Faint Galaxy with Popping Pink Features
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Faint Galaxy with Popping Pink Features

January 1, 2012
The NASA/ESA Hubble Space Telescope has imaged a region of space containing the intriguing object IC 2574. Pink bubbles blown by supernova explosions abound in this faint galaxy. The color of these shells comes from hydrogen gas irradiated by newborn stars. The formation of the stars was triggered by shock waves from earlier supernova detonations that compressed material together.

IC 2574 is commonly known as Coddington's Nebula after the American astronomer Edwin Coddington, who discovered it in 1898. Astronomers classify IC 2574 as a dwarf irregular galaxy due to its relatively small size and lack of organization or structure. These galaxies are thought to resemble some of the earliest that formed in the Universe. Dwarf irregular galaxies thus serve as useful "living fossils" for studying the evolution of more complex galaxy types such as our home, the Milky Way, with its central bar and spiral arms. The expanding shells in IC 2574 are of particular interest to astronomers as they reveal how supernova-driven explosions ignite round after round of star formation.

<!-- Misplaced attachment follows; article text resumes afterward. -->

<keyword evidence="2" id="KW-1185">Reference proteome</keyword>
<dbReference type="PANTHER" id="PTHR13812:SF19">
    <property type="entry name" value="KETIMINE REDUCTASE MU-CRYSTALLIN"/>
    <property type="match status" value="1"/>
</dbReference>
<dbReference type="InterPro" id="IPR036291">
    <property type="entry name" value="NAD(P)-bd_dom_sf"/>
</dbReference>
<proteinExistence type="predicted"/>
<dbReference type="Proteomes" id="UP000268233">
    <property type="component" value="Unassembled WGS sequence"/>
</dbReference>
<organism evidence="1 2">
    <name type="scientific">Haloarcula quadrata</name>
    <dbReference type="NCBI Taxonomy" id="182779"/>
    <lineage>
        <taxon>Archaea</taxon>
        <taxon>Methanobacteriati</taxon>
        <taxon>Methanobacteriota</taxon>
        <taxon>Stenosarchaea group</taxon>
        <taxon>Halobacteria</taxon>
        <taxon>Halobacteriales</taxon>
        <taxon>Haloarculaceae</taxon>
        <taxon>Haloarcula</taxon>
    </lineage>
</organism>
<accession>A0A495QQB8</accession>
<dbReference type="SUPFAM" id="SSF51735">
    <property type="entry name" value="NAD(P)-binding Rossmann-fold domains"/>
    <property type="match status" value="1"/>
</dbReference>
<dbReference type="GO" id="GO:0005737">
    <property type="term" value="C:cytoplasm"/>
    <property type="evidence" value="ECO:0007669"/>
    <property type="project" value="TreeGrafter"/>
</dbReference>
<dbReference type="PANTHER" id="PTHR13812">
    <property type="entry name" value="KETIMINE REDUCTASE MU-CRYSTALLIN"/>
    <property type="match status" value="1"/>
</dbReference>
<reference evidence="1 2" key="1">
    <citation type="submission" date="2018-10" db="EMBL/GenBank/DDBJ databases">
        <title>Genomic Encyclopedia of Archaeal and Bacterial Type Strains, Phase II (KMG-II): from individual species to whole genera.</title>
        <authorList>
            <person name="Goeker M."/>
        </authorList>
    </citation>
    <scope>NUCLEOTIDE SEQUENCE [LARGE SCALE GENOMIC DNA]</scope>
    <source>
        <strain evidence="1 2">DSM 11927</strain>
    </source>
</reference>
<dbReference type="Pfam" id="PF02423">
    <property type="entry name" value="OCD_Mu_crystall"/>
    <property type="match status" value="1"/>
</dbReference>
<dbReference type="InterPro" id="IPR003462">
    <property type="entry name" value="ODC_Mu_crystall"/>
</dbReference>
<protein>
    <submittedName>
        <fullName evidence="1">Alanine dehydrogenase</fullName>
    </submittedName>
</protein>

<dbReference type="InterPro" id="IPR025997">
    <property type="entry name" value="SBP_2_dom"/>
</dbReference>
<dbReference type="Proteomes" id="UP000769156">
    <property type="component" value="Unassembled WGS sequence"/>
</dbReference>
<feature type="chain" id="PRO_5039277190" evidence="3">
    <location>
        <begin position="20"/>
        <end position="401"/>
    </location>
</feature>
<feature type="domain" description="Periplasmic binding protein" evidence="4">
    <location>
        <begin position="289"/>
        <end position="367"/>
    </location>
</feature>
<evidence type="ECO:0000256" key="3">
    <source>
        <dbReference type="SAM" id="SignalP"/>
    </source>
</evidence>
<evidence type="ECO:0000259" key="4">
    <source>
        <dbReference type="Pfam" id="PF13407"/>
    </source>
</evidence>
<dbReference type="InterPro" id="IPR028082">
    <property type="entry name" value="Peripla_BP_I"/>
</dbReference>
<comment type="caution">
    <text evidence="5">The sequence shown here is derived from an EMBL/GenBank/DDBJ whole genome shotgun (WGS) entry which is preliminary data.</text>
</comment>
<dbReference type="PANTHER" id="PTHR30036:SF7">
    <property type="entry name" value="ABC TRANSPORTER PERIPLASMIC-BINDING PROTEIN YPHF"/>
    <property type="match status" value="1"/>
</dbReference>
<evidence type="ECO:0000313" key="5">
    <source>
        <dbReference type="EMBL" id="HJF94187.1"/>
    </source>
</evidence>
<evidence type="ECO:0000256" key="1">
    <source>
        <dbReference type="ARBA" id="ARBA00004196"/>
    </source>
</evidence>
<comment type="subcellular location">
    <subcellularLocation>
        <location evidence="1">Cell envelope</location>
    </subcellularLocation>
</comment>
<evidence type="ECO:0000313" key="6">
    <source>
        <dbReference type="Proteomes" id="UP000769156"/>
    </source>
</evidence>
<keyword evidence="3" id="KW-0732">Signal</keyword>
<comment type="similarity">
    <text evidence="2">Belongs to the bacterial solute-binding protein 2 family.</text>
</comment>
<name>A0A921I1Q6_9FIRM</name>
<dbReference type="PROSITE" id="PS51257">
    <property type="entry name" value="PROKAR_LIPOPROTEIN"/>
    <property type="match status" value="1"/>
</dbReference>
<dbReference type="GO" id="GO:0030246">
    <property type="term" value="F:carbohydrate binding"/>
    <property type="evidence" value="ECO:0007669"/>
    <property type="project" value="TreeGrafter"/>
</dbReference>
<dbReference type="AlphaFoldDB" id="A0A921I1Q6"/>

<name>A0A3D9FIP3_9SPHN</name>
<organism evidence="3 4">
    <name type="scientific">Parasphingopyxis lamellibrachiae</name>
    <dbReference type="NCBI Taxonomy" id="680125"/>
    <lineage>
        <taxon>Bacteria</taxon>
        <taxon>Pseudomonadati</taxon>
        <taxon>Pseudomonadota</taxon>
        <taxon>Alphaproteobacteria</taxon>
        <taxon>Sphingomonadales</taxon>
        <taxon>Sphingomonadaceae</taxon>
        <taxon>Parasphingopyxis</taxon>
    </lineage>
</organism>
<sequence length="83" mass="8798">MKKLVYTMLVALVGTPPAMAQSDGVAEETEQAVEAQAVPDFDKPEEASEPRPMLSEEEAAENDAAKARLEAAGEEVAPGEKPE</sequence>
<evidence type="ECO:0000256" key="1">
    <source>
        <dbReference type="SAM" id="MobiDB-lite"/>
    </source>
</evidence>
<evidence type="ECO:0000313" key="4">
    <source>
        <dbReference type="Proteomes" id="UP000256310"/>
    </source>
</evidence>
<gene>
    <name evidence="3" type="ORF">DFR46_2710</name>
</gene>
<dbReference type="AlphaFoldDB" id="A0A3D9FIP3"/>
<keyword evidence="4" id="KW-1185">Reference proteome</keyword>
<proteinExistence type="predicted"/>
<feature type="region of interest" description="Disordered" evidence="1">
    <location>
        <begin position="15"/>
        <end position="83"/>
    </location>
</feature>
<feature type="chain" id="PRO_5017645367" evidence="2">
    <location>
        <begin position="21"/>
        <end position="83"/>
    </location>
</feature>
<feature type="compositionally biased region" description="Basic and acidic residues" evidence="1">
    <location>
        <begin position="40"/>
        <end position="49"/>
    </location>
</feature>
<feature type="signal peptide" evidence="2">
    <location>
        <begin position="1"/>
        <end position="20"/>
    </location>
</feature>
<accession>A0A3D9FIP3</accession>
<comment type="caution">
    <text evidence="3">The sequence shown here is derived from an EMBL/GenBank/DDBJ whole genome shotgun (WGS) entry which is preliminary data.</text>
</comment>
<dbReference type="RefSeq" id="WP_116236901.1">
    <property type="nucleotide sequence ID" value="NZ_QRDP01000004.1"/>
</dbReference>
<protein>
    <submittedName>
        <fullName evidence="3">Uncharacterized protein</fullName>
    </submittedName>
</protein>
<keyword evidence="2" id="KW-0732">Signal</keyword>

The constellation containing IC 2574 is Ursa Major (The Great Bear). IC 2574 is located about 12 million light-years away, belonging to the Messier 81 group of galaxies. This group is named after the most prominent galaxy in its midst, the big, bright and accordingly well-studied spiral galaxy Messier 81.

This picture was produced with Hubble’s Advanced Camera for Surveys, and covers a field of view of around 3.3 by 3.3 arcminutes.

Credit: ESA/Hubble & NASA

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